Proposed MLB Cuts May Hit Home for Lookouts

By Laura Dolejs

CHATTANOOGA, Tenn.— As the Chattanooga Lookouts gear up for the 2020 baseball season, approval of Major League Baseball’s proposal to cut 42 Minor League teams, means this could be the Lookouts final season in Chattanooga.

Chattanooga player Alfredo Rodriguez signs a fan’s jersey during the Lookouts’ home baseball game against the Jackson Generals at AT&T Field on Friday, July 5, 2019, in Chattanooga, Tenn. (Doug Strickland/Chattanooga Times Free Press)

Last year the National Association of Professional Baseball Leagues, the governing body of the minors, heard MLB’s proposal for a new Professional Baseball Agreement. Negotiations are underway to replace the current agreement which expires after the 2020 season. The new agreement proposal included dropping several Double-A teams from New York, Pennsylvania and Tennessee, replacing them with a “Dream League” of unaffiliated players that would operate under the umbrella of MLB.

The goal of MLB’s proposed agreement is to “modernize our minor league system, improve playing conditions for our players, and protect baseball in communities across America.” MLB proposed cutting affiliates, citing concerns over the quality of facilities, travel and salaries.

Lookouts co-owner, Jason Freier, acknowledged one of the reasons the Lookouts had been marked for elimination was because of concerns over the quality of the available facilities.

“Our position for the last five years that we’ve owned the team has been that we know that eventually a new ballpark would be something that would be good for both the team and the community,” said Freier.

AT&T Field has accommodated over 20 years of professional baseball and it is no secret that it is overdue for updates. While plans are in the works for a new stadium “the soonest a new ballpark could be opened at this point would probably be 2022,” said Freier.

View of ATT ballpark from the stands.
In this April 4, 2019, file photo, fans watch the Chattanooga Lookouts play the Montgomery Biscuits at AT&T Field in Chattanooga, Tenn. Major League Baseball is pushing a proposal to whack 42 teams and several entire leagues from its vast network of minor-league affiliates that bring the game to every corner of country. That includes Chattanooga, Tennessee, home of the Double-A Lookouts and a city where professional baseball was first played in 1885. (C.B. Schmelter/Chattanooga Times Free Press via AP, File)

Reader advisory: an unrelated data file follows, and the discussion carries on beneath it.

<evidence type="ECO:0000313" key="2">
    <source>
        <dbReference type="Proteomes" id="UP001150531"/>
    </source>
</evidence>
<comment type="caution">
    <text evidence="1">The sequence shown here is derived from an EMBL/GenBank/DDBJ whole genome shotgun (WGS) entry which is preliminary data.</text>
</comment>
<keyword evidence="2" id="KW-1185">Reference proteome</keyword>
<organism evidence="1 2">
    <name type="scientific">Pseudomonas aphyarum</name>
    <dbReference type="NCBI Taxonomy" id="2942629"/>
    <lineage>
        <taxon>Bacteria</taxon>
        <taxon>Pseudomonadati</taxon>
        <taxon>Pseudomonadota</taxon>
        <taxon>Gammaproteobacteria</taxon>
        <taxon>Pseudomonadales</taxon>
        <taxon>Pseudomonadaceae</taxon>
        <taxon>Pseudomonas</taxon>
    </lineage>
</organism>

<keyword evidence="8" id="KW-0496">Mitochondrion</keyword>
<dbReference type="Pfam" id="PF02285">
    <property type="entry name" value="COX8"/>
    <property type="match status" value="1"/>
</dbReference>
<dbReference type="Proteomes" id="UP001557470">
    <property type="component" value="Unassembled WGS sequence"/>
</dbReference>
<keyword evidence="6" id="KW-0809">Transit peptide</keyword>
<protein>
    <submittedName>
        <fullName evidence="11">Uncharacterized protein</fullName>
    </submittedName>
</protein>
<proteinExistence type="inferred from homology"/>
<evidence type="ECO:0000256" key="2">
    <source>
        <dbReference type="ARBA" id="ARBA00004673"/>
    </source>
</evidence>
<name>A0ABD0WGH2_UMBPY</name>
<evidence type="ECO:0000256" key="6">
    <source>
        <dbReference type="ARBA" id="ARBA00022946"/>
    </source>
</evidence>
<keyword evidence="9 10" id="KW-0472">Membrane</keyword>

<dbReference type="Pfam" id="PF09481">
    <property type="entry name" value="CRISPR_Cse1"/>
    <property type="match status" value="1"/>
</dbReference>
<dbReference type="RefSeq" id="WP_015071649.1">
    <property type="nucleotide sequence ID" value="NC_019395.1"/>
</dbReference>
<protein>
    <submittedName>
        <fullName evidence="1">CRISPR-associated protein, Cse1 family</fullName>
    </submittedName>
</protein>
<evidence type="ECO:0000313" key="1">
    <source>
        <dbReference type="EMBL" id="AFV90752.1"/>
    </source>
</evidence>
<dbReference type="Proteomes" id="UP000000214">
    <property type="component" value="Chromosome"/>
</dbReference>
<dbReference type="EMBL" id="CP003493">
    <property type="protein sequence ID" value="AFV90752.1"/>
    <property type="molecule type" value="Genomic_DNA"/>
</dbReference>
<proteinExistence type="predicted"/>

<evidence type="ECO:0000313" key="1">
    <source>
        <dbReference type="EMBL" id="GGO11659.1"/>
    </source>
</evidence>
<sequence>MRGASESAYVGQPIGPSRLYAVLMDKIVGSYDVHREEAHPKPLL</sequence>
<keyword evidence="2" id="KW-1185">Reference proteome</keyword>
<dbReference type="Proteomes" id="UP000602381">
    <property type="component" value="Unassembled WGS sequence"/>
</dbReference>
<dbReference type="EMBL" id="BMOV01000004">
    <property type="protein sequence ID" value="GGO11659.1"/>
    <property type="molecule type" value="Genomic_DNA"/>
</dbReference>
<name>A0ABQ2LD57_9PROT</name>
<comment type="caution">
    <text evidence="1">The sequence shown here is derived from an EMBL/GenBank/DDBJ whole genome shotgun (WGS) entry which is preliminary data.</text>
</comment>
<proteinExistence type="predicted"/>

Chattanooga Mayor Andy Berke is one of the leaders of a task force of mayors from across the United States opposing the MLB proposal and the elimination of teams.

“All of us understand this plan is a major league error,” Berke said.

Presidential hopeful Bernie Sanders also weighed in on the proposal by writing a letter to MLB Commissioner Manfred. In a tweet to MLB, Sanders stated that the proposal to cut teams “has nothing to do with what’s good for baseball and everything to do with greed.”

Lookouts President Rich Mozingo also took to Twitter in a video post about the Lookouts and the value they bring to Chattanooga. According to Mozingo, 2019 was a great year for Chattanooga’s local minor league team stating that over 3,500 people came through the gates every time a game was played.

“There is a long way to go before any of this comes to fruition,” said Monzingo in reference to the MLB proposal. “We’re looking forward to an unbelievably great 2020 season, and can’t wait to bring you more Lookouts baseball.”

About Laura Dolejs

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